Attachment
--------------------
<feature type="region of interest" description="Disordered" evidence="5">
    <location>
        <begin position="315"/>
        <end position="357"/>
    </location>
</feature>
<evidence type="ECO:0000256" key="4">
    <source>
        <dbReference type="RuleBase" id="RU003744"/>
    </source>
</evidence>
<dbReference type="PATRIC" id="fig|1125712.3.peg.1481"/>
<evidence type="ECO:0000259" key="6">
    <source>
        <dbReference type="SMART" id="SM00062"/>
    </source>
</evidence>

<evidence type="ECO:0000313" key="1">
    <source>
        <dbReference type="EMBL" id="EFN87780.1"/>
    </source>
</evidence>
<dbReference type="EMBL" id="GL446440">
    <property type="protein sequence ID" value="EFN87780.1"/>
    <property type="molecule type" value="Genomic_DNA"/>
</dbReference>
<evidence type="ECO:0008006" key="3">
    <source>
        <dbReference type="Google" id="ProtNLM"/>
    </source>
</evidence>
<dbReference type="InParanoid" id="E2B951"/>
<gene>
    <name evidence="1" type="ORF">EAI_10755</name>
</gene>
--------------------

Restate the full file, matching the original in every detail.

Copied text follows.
<feature type="region of interest" description="Disordered" evidence="5">
    <location>
        <begin position="315"/>
        <end position="357"/>
    </location>
</feature>
<evidence type="ECO:0000256" key="4">
    <source>
        <dbReference type="RuleBase" id="RU003744"/>
    </source>
</evidence>
<dbReference type="PATRIC" id="fig|1125712.3.peg.1481"/>
<evidence type="ECO:0000259" key="6">
    <source>
        <dbReference type="SMART" id="SM00062"/>
    </source>
</evidence>

<evidence type="ECO:0000313" key="1">
    <source>
        <dbReference type="EMBL" id="EFN87780.1"/>
    </source>
</evidence>
<dbReference type="EMBL" id="GL446440">
    <property type="protein sequence ID" value="EFN87780.1"/>
    <property type="molecule type" value="Genomic_DNA"/>
</dbReference>
<evidence type="ECO:0008006" key="3">
    <source>
        <dbReference type="Google" id="ProtNLM"/>
    </source>
</evidence>
<dbReference type="InParanoid" id="E2B951"/>
<gene>
    <name evidence="1" type="ORF">EAI_10755</name>
</gene>